Hang around young people these days and sooner or later you are bound to hear this phrase. Someone asks “Would you like to share this _________ with me?” Another responds “No thanks. I’m good.”
Or “Could I buy your lunch today?” “No thanks. I’m good.”
Or “Do you need help?” You say “No thanks. I’m good.”
At age 50, I’m a little old to use the phrase, although I have my own ways of asserting independence and politely declining invitations. The phrase just strikes me as an interesting colloquialism. The “I’m good” part seems to mean “I don’t need whatever you’re offering. I’m self-sufficient.”
What if Mary, in response to Gabriel the angel’s announcement had said the Hebrew equivalent of “No thanks. I’m good.” No other human being has been invited to do so great a thing as to bear the Son of God. And yet Mary’s humble response, echoed in prayers throughout the ages “Be it unto me according to your Word” is a radical and complete self-offering to God. One could wonder if the chosen “God-bearer” (in Greek Theotókos) had refused the divine invitation, would the Messiah have come to the world?
What if you or I could exchange places with Mary? Never mind whether we are capable of bearing a child. What would our response be to the angel Gabriel? “No thanks. I’m good?” How many divine invitations do any of us decline because we are proud or we resist being vulnerable or we lack the capacity to open ourselves to something new. We are so out of touch with our deepest needs that the equivalent of “No thanks. I’m good.” rolls off our tongues to many opportunities that come our way, before we discern whether or not God might be working through them.
Advent is a season that invites deeper prayer, self-reflection and engagement with God’s invitations to be transformed by the Holy Spirit. If we believe in God and have faith in the Incarnate Christ whose birth we celebrate at Christmas, then we should seek to trust as Mary did, and follow as the Shepherds did, and seek out as the Wise Men did, and risk our lives for, as the saints have done. In and through us, the miracle of this holy story lives on. May the spirit of a prayer of the great Cistercian monk find its way to our hearts in this holy season.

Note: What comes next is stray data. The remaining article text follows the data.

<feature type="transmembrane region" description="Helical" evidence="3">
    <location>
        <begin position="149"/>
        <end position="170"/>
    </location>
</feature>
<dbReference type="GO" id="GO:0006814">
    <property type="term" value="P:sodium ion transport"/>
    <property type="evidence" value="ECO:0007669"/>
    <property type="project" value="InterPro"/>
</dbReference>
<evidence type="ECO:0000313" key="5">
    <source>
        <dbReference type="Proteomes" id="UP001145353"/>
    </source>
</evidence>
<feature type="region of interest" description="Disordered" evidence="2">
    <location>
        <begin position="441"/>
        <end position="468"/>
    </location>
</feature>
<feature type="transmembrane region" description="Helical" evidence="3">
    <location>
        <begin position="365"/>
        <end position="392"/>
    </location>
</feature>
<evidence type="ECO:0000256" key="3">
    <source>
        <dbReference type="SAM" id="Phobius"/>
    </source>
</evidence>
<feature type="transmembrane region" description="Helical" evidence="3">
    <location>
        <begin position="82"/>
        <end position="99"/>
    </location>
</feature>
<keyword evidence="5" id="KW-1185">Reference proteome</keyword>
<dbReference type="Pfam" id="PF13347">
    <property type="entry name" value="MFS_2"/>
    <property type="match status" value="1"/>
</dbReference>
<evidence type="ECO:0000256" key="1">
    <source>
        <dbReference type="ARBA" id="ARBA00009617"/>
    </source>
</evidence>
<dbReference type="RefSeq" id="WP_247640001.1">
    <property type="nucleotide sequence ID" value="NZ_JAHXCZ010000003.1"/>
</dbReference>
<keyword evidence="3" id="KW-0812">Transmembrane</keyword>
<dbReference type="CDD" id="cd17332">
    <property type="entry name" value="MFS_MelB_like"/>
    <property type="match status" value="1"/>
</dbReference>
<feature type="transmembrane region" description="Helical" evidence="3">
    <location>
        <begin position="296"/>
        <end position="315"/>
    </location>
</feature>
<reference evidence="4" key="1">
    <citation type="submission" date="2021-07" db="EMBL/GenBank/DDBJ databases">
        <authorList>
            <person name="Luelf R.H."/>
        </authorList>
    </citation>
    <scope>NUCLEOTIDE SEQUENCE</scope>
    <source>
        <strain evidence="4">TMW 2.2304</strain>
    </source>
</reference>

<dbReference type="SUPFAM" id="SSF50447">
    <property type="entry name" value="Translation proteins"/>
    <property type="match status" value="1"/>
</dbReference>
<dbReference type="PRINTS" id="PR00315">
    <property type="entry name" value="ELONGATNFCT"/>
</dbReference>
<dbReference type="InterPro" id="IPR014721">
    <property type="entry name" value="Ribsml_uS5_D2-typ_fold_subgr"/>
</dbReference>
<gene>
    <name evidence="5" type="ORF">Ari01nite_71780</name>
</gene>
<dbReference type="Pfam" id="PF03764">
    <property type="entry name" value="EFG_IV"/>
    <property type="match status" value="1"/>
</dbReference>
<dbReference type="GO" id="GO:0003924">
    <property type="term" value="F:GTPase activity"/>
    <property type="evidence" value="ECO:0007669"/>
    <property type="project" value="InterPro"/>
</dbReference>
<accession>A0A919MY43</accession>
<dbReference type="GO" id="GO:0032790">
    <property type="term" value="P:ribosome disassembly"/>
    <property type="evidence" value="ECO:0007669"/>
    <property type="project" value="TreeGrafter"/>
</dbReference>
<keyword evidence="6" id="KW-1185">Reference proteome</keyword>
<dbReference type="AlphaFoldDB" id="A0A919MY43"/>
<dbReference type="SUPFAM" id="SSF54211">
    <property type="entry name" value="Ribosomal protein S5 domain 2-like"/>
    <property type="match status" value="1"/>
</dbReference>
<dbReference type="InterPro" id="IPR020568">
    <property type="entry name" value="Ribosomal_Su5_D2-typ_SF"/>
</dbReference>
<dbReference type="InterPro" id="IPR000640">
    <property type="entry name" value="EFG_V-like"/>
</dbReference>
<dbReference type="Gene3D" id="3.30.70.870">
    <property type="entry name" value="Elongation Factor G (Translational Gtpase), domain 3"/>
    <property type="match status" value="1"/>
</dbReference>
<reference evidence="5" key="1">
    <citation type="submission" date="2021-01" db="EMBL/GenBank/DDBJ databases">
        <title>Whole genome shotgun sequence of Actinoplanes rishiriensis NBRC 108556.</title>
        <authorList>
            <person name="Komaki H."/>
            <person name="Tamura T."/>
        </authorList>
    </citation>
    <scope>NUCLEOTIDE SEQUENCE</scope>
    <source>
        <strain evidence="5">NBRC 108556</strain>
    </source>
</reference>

With love and thanksgiving, Rev. Laura
Let the Word, I pray, be to me not as a word spoken only to pass away, but conceived and clothed in flesh…not merely in air, that he may remain with us.
Let Him be, not only to be heard with the ears but to be seen with the eyes, touched with the hands and borne on the shoulders.
Let the Word be to me not as a word written and silent, but incarnate and living. That is, not traced with dead signs upon dead parchments but livingly impressed in human form upon my chaste womb; not by the tracing of a pen of lifeless reed, but by the operation of the Holy Spirit. Let it thus be to me, as was never done to anyone before me, nor after me shall be done.
Let Him be formed, not as the word in preaching, not as a sign in figures, or as a vision in dreams, but silently inspired, personally incarnated, found in the body, in MY body.
Let the Word therefore deign to do in me and for me what he needed not to do, and could not do, for himself, according to your word. Yes, let it be done for the sake of the whole world, but specially let it be done unto me according to your word.
Bernard of Clairvaux (A.D. 1090-1153)